Canadian Navy

How Canada lost its blue water navy

Well. It’s finally official. With the announcement in September 2014 of the removal from service of four of Canada’s warships, the Royal Canadian Navy has confirmed Canada no longer has a fleet it can send to distant waters. “If we find ourselves in a situation where extended-range capability is required, we’re not going to be going anywhere by ourselves”, said the navy’s commander Vice Admiral Mark Norman.

The Canadian navy today is effectively down to six operational frigates (while six others are being refitted) and three operational submarines (yes, submarines), with no supply ships to replenish them at sea. Until two new replenishment vessels are built, the Canadian navy is going to have to rely on “smart scheduling”, arrangements with allies who themselves are facing a shortage of supply capabilities, or commercial options such as leasing a tanker.

By the Royal Canadian Navy’s own definition, it’s been reduced from a Rank 3 medium-sized global force projection navy to a Rank 6 navy good only for offshore territorial defence.

NAVAL RANKINGS

(Source: Leadmark: The Navy’s Strategy for 2020, Directorate of Maritime Strategy,
Department of National Defence, 2001)

Rank 1: Major Global Force Projection Navy (Complete)
Capable of carrying out all the military roles of naval forces on a global scale. It possesses the full range of carrier and amphibious capabilities, sea control forces, and nuclear attack and ballistic missile submarines, and all in sufficient numbers to undertake major operations independently.
(United States).
Rank 2: Major Global Force Projection Navy (Partial)
Possess most if not all of the force projection capabilities of a “complete” global navy, but only in sufficient numbers to undertake one major “out of area” operation.
(Britain, France).
Rank 3: Medium Global Force Projection Navy
May not possess the full range of capabilities, but have a credible capacity in certain of them and consistently demonstrate a determination to exercise them at some distance from home waters, in cooperation with other Force Projection Navies.
(Canada, Netherlands, Australia).
Rank 4: Medium Regional Force Projection Navy
Possess the ability to project force into the adjoining ocean basin. While they may have the capacity to exercise these further afield, for whatever reason, they do not do so on a regular basis.
Rank 5: Adjacent Force Projection Navies
Some ability to project force well offshore, but are not capable of carrying out high level naval operations over oceanic distances.
Rank 6: Offshore Territorial Defence Navies
Relatively high levels of capability in defensive (and constabulary) operations up to about 200 miles from their shores, having the sustainability offered by frigate or large corvette vessels and (or) a capable submarine force.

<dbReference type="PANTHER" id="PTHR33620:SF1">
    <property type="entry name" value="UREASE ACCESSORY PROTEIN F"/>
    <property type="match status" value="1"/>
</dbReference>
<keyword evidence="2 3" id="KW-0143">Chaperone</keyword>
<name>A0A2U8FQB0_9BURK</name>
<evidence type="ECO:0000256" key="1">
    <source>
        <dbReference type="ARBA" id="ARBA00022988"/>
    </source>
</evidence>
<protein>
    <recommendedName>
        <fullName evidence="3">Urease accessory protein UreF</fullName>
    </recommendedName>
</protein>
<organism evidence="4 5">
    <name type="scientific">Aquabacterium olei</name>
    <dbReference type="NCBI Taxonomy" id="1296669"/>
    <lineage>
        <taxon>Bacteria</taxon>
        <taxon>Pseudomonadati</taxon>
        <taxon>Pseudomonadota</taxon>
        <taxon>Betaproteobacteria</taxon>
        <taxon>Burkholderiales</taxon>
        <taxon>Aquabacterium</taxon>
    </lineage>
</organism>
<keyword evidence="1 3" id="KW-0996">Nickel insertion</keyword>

Rank 7: Inshore Territorial Defence Navies
Primarily inshore territorial defence capabilities, making them capable of coastal combat rather than constabulary duties alone. This implies a force comprising missile-armed fast-attack craft, short-range aviation and a limited submarine force.
Rank 8: Constabulary Navies
Significant fleets that are not intended to fight, but to act purely in a constabulary role.
Rank 9: Token Navies
Some minimal capability, but this often consists of little more than a formal organisational structure and a few coastal craft. These states, the world’s smallest and weakest, cannot aspire to anything but the most limited constabulary functions.

 

This is a pretty sorry condition for any serious country to find itself in, especially Canada which had a 400-ship navy to fight the Battle of the Atlantic in World War Two.  And it’s not because the Canadian navy lost ships in combat or because Canada is too poor to buy new ones. It’s because politicians of all persuasions have made political sport of military procurement, catered far too much to short-term commercial interests, and abrogated their responsibility for the safety and security of citizens. In November, Admiral Norman told the House of Commons committee on national defence that “The fleet of today represents decisions of nearly 50 years ago”. That’s a long time to sustain such stupidity so contrary to our self-interest. What other serious country insists its navy keep its ships going until their engines finally wear out and catch fire and their hulls corrode?

Things will get better. There are plans for new warships and replenishment vessels, but none will be available for years and most not for two decades. That’s because we’re still doing military procurement the same dumb way, slow and expensive, with the defence of Canada just about the last consideration. Meanwhile, Canadians will have to try to hide their embarrassment that their navy can’t venture out into blue water anymore without some other navy’s help.

The mission of the Vimy Report is to inject new information that will raise the quality of public discussion on security and defence issues, to do so with impact, and thereby to educate and influence the ultimate decision-makers: citizens and their elected representatives.

Leave A Comment